U.S. EPA, April 8, 2014
Clean diesel grants and new ports initiative will advance sustainable technologies
WASHINGTON – Today, the U.S. Environmental Protection Agency (EPA) is hosting the “Advancing Sustainable Ports” summit to mark the kickoff of a new EPA initiative to recognize ports that take action to improve environmental performance. EPA will also award $4.2 million in grant funding for clean diesel projects at six U.S. ports.
“Ports are the main gateway for U.S. trade and are critical to our country’s economic growth, yet the communities surrounding ports face serious environmental challenges,” said EPA Administrator Gina McCarthy. “Today we demonstrate that through collaboration and innovation we can achieve the goals of economic growth and environmental stewardship.”
Most of the country’s busiest ports are located in or near large metropolitan areas and, as a result, people in nearby communities can be exposed to high levels of pollution. For example, diesel powered port equipment can seriously impact air quality for nearby residents and generate substantial greenhouse gas and black carbon emissions. Implementing clean air strategies at ports will reduce emissions and provide health benefits from improved air quality for workers and families who live nearby.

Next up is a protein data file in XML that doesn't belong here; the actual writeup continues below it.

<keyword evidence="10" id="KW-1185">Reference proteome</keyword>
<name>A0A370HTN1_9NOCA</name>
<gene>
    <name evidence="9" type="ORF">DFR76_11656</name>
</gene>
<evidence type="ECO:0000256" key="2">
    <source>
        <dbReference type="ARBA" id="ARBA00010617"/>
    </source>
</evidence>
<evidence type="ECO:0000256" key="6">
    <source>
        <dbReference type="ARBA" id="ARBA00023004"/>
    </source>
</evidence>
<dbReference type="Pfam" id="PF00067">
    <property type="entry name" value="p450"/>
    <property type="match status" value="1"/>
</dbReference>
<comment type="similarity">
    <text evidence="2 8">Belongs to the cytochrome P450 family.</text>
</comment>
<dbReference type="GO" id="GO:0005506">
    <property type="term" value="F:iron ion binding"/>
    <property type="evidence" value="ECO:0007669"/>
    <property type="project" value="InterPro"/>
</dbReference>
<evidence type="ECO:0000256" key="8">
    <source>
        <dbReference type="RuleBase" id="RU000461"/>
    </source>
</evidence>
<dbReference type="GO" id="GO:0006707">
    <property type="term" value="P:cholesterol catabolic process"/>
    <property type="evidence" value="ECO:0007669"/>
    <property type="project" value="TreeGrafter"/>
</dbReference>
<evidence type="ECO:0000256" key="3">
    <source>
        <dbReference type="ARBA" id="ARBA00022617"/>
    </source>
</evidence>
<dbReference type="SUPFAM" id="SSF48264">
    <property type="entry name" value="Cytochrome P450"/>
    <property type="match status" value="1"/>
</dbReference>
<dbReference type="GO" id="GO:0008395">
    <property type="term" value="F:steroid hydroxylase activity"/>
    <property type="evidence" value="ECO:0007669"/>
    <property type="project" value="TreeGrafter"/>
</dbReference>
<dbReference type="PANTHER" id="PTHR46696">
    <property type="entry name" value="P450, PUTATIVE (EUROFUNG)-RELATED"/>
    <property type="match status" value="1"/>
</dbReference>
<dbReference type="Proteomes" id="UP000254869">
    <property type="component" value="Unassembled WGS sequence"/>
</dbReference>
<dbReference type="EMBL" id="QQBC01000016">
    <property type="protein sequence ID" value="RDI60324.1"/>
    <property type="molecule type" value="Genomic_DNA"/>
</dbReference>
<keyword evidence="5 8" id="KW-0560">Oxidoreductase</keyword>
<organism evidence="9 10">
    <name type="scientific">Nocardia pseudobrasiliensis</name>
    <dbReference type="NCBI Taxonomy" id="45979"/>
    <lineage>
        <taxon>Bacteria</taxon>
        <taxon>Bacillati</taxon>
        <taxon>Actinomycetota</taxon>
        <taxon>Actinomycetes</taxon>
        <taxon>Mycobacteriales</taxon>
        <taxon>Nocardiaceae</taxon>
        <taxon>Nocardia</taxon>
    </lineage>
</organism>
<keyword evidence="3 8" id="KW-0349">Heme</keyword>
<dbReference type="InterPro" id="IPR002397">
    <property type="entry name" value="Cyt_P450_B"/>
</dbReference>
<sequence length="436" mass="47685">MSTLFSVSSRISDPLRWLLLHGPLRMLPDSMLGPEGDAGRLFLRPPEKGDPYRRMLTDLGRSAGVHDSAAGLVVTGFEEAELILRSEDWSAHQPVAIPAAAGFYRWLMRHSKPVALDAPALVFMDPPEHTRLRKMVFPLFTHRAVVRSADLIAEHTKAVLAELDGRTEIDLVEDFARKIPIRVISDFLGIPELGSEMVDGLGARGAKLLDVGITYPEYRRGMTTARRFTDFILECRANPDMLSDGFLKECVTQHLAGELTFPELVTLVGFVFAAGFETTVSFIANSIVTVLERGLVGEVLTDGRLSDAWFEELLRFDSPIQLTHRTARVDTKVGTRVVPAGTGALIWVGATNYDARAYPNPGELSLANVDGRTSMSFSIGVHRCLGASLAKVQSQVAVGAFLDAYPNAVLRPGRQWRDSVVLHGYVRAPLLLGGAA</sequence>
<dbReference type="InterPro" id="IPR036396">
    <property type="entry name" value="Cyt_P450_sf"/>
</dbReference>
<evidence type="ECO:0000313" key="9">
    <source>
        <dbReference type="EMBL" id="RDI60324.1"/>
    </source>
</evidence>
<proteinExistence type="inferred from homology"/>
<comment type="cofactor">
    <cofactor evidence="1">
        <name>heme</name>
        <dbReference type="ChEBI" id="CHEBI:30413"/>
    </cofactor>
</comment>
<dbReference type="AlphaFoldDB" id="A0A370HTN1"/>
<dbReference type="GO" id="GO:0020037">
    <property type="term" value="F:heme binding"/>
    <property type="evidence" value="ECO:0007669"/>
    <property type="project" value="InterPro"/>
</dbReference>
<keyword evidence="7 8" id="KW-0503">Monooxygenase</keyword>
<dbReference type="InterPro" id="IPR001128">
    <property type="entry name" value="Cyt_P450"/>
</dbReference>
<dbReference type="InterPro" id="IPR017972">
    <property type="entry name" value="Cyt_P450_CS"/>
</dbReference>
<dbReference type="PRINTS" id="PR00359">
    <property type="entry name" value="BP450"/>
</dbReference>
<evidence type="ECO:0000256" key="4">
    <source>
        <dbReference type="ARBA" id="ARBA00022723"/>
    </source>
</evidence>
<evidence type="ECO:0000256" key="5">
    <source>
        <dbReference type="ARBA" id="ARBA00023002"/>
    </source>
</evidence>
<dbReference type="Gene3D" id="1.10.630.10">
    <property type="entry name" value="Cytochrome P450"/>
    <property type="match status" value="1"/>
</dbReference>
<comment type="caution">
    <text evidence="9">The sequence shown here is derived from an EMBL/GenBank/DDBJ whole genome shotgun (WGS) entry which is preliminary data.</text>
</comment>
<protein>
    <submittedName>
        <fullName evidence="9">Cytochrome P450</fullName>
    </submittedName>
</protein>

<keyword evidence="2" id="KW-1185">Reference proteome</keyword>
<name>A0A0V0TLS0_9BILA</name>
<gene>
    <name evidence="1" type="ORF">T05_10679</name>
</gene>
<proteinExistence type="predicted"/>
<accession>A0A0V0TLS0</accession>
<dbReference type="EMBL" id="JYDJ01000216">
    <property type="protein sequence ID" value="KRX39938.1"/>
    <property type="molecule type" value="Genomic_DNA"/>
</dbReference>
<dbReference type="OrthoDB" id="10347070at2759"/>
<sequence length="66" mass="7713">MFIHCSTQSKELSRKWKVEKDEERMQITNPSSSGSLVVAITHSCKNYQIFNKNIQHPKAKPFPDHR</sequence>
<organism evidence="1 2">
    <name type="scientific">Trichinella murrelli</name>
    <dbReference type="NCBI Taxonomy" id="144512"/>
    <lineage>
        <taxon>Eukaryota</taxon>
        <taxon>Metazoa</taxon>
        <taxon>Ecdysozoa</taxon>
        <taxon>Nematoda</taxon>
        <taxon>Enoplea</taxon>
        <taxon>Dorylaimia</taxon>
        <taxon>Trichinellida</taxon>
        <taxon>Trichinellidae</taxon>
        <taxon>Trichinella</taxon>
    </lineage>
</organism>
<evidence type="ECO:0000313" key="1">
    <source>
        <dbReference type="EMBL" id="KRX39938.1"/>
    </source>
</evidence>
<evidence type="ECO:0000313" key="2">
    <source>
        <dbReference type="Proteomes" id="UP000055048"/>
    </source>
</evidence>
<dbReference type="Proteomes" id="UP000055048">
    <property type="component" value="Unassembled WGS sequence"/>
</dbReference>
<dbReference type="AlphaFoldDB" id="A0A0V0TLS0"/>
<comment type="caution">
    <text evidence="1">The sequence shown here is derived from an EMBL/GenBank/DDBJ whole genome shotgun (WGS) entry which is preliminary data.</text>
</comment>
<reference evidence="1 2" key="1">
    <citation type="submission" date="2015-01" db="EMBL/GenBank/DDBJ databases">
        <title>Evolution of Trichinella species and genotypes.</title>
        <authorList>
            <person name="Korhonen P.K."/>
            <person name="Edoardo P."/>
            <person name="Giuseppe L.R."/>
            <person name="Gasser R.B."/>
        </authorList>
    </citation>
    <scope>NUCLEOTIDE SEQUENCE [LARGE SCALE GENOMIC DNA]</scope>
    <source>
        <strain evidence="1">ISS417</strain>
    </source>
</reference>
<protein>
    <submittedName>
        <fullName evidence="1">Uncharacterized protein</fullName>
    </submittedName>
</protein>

Over the past eight months, EPA has led a national conversation on ports, which brought together a wide variety of stakeholders from community organizations, port authorities, shippers, local governments and academia for three themed webinars to share information, goals, and successes of ports in reducing emissions and improving environmental performance. Through this process, EPA set the stage for the development of a new port recognition initiative that will provide additional incentives to improve a variety of environmental issues including improving local air quality, reducing carbon emissions, and addressing environmental justice issues. In addition, EPA’s new ports initiative program will work with port authorities to develop emission measurement tools, which will help ports better understand their energy use and environmental impact.
The grants awarded today will help six ports improve air quality and reduce carbon emissions, by providing $4.2 million in Diesel Emissions Reduction Act (DERA) grants to retrofit, replace, or repower diesel engines resulting in immediate emissions reductions in harmful pollution. The grant recipients are the Port of Seattle, the Port of Hueneme, the Port of Tacoma, the Maryland Port Administration, the Virginia Port Authority, and the Port of Los Angeles.
[Thanks to Bill Allen for this post.]